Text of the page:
Born on August 25, 1796 the eldest of seven children in what is now known as Fredericksburg, Pennsylvania, James Lick became a carpenter under his father. At the age of 21, James was seeing a young woman by the name of Barbara Snavely who confided in him that she was pregnant. James realized the right thing to do would be marrying her immediately though her father scoffed at the thought of an apprentice joiner marrying his daughter.
'Have you a penny in your purse?' he asked James. Without even waiting for an answer, he went on. 'When you own a mill as large and costly as mine, you can have my daughter's hand, but not before.'

An angry James strode from the house, but before he left, he shot back at the haughty miller, 'Some day, I will own a mill that will make yours look like a pigsty!'"
(from The Generous Miser, Rosemary Lick)

From there and seeking to make his fortune, James went to work in Baltimore where he learned to make pianos. Many of these pianos were exported to South America and so, in 1821 James left for South America with his tools.

James Lick spent many years in South America, established a workshop in Buenos Aires where his craftsmanship placed him in high regard. Through political (and bloody) turmoil, Lick prospered. At one point, Lick left for a year long tour of Europe to regain some peace of mind. Upon his return voyage (after a nasty storm) the ship was captured by a Portuguese Man-o'-War as it approached the harbor. All aboard were taken to Montevideo (Uruguay) as prisoners of war. James Lick was able to make an escape and returned to Buenos Aires to a business that was much in need of attention.

By 1832 James felt that he had enough to claim his bride. Upon his return to Pennsylvania he found that Barbara had married another after he had been gone for two years and had left town upon hearing of James' visit with his son John.

James returned to Buenos Aires but soon moved to Chile to avoid a war. Four years later he moved again (another war) to Lima, Peru. In 1846 he decided to return to North America. During his stay in South America, James stayed on top of news of the states and was aware of the Mexican American War and the likely annexation of California.

In 1848 James Lick arrived in San Francisco a month before the Treaty of Guadalupe Hidalgo. With him, James Lick had his tools, his workbench, a chest containing $30,000 in gold and 600 pounds of chocolate. The chocolate sold quickly and gave rise to Ghirardelli Chocolate that lives on to this day. Within a week of Lick's arrival gold was discovered in Sutter's Mill - the gold rush.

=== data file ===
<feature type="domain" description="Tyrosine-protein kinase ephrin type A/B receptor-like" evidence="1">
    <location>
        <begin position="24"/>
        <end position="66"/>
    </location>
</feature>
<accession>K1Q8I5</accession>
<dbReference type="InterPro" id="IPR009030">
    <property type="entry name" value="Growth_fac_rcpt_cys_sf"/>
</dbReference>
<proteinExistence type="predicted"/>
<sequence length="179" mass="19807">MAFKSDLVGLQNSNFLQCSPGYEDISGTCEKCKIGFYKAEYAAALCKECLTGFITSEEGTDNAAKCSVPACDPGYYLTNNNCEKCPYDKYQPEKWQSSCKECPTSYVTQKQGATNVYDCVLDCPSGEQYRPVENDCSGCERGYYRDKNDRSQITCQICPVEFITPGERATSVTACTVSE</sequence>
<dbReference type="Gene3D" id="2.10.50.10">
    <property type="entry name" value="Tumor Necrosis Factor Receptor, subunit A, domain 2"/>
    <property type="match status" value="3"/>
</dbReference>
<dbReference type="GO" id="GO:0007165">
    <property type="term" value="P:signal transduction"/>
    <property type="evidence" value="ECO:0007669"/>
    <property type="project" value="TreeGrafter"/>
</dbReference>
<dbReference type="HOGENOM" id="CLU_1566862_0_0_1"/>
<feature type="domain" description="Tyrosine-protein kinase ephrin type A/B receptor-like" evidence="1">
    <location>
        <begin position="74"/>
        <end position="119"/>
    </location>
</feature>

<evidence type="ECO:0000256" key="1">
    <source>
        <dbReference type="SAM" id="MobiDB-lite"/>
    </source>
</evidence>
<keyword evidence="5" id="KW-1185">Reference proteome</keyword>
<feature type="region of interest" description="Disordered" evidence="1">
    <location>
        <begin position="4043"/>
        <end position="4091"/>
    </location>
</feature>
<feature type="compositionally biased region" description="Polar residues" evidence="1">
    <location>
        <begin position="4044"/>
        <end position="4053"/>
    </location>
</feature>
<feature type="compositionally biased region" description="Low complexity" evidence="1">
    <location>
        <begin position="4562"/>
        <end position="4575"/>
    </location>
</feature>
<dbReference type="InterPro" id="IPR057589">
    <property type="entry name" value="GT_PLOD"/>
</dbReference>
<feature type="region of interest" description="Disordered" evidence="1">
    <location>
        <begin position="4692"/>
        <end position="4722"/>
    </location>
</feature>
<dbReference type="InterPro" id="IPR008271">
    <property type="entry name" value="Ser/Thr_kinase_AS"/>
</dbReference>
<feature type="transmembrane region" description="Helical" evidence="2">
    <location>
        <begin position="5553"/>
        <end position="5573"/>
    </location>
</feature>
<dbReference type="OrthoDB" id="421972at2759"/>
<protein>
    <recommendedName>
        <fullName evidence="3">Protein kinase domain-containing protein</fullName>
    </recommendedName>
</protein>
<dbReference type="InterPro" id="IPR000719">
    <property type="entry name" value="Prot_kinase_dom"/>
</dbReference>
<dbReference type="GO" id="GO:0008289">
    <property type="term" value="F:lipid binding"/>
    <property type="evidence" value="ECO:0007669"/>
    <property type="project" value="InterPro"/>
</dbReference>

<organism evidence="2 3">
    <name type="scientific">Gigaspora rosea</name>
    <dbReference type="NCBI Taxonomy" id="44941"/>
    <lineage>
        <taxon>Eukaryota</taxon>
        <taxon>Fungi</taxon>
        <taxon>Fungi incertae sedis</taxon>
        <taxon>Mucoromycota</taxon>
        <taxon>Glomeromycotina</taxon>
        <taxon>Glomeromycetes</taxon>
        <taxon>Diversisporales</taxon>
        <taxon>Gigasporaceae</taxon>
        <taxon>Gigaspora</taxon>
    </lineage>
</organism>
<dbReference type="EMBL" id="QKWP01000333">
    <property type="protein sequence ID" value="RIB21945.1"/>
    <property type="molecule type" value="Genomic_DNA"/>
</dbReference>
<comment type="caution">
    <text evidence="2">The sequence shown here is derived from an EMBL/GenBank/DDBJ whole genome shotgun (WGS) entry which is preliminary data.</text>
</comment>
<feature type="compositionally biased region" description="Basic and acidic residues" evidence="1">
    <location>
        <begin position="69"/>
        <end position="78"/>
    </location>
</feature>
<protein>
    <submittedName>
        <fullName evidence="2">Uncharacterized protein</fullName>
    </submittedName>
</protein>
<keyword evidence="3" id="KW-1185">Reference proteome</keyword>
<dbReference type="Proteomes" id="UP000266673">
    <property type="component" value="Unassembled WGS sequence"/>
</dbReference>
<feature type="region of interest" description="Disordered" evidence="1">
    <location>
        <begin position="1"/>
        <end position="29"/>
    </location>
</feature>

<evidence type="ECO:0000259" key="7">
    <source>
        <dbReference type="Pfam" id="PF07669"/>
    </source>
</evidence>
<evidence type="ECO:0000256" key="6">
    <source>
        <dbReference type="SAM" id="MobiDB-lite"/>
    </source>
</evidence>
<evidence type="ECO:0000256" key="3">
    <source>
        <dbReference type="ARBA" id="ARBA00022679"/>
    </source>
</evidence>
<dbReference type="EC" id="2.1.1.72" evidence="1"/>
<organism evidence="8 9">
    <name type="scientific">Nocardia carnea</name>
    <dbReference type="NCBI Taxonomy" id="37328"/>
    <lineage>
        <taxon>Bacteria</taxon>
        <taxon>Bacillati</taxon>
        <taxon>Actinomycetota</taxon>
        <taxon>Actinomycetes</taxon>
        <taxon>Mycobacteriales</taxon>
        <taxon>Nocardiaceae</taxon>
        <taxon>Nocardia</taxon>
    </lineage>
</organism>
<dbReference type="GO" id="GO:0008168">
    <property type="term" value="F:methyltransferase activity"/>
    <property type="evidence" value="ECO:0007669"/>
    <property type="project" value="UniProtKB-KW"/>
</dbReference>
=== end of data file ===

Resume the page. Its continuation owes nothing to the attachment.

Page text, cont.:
James Lick gave prospecting a try (as did most Californians) though quickly returned back to San Francisco realizing that money was not to be made in prospecting but in real estate.

Along the Guadalupe river, Lick built a mill spending a exorbitant $200,000. This mill became known as the "Mahogany Mill" (it was built with the finest woods) and "Lick's Folly". When it was completed photographs were sent back to his home town - 37 years after he had made his promise to the miller. The Lick Mill still stands today off of Montague Expressway in Santa Clara (thanks Ereneta).

James lick created many other buildings throughout the San Francisco area. Amoung these:

  • The Lick House - a hotel that was known as the best hotel west of the Mississippi that had a dining room to seat 400, modeled after one seen in the palace at Versailles. This hotel was destroyed in the fire following the earthquake of 1906.
  • Conservatory of Flowers - a replica of London's Kew Gardens intended as a gift to San Jose though never built until after his death (and then, in San Francisco) after being criticized by the local newspaper for his "shabby dress"

At the age of 77 Lick collapsed from a severe stroke. Realizing that he did not have much longer, Lick started giving away his fortune in the form of public baths to a home for aging widows and donations to charities. However, James Lick wanted a monument and set aside a million dollars. His first idea was to make giant statues of himself and his parents visible from sea - which was later scrapped when it was realized that these would be primary targets from naval bombardment. His second idea was to build a giant pyramid (larger than those in Egypt) in downtown San Francisco (just off Market Street). However, a friend of his suggested he build an observatory - with the largest telescope in the world.

They discussed science, astronomy, the planets, the rings of Saturn, and the mountains on the moon. Their talks soon veered to telescopes, and before long Lick decided to forego his pyramid and instead give his fortune for a telescope 'superior to and more powerful than any telescope yet made.'"
(from Eye in the Sky, Osterbrock, Gustafson, and Unruh).

James Lick died on Oct 1, 1876 - twelve years before the observatory was completed. In January 1887 James Lick was brought to the summit of Mt. Hamilton, home of the Lick Observatory. His tomb lies under the floor of the telescope with the simple plaque:

Here Lies the Body of James Lick.
At the time of its building, the telescope was the largest one in the world. Today, the 36 inch Lick refractor remains the second largest refracting telescope in the world second to that of the University of Chicago.

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